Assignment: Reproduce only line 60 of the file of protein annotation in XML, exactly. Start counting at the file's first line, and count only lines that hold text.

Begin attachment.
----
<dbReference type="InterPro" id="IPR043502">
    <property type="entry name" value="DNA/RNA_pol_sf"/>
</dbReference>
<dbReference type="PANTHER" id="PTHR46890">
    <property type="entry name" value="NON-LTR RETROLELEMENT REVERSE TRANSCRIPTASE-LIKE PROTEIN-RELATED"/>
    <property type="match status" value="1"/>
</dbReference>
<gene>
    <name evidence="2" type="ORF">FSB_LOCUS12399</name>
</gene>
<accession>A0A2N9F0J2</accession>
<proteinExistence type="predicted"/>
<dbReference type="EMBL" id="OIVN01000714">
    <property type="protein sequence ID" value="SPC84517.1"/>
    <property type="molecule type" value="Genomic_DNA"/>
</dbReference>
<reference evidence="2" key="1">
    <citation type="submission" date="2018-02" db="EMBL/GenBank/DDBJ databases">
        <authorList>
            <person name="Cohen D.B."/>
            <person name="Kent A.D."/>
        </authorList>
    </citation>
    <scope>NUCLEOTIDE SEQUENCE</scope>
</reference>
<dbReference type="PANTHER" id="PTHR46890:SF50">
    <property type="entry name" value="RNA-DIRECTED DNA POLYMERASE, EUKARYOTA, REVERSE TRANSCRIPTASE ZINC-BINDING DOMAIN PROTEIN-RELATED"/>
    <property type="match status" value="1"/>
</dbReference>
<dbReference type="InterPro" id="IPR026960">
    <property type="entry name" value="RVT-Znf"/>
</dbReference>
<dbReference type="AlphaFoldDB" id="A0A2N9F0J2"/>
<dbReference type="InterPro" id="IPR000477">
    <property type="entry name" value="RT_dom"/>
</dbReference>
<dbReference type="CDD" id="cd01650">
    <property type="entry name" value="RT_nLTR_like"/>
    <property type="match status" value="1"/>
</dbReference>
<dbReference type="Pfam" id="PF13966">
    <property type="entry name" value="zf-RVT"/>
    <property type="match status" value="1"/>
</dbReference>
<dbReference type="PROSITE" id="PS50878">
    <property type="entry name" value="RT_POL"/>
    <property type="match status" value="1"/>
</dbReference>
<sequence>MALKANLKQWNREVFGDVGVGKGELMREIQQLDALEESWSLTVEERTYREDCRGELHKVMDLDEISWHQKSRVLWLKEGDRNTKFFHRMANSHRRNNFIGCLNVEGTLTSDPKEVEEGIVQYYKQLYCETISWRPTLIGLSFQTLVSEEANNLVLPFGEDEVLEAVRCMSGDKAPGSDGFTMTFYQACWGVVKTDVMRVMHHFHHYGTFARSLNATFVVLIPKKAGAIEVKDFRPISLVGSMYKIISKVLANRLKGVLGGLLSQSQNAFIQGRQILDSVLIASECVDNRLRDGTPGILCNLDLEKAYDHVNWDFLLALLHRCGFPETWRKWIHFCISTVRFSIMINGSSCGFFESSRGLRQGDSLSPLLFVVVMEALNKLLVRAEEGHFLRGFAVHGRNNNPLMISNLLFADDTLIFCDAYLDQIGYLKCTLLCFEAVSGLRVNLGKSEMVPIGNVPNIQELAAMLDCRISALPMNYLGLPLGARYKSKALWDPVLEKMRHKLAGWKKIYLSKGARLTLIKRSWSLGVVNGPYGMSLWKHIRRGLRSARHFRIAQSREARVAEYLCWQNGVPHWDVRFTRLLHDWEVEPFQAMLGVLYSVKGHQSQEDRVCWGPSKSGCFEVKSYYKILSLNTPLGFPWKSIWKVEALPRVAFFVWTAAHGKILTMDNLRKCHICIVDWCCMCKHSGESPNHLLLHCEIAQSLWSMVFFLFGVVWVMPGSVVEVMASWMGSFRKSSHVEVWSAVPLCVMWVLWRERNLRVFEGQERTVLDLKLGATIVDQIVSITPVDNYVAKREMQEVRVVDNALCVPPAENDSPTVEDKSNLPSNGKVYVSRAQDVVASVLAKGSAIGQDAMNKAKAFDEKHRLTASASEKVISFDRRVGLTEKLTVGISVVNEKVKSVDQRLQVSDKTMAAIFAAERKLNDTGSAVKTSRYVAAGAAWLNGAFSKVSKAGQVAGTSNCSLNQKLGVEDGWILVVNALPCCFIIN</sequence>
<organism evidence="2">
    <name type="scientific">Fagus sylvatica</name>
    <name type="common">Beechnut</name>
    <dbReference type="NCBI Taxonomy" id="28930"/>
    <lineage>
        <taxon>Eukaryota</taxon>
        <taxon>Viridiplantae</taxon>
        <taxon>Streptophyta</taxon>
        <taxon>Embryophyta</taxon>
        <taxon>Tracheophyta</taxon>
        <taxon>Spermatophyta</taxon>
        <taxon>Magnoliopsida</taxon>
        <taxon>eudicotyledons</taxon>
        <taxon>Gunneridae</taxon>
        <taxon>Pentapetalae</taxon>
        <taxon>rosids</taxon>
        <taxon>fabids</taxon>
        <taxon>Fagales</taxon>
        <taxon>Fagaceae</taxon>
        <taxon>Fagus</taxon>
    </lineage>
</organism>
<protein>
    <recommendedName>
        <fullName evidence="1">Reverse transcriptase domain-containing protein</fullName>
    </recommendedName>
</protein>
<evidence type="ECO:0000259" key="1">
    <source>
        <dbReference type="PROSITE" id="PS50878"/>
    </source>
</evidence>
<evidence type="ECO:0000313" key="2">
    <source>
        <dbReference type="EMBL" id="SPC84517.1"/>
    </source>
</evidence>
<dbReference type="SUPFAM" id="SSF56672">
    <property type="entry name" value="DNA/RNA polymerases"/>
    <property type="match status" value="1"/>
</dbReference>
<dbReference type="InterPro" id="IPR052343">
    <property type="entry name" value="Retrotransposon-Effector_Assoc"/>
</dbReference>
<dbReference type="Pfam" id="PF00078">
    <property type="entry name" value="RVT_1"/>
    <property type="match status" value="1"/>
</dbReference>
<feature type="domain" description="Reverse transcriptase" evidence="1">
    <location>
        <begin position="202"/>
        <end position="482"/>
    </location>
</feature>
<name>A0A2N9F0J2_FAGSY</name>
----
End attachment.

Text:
        <taxon>Spermatophyta</taxon>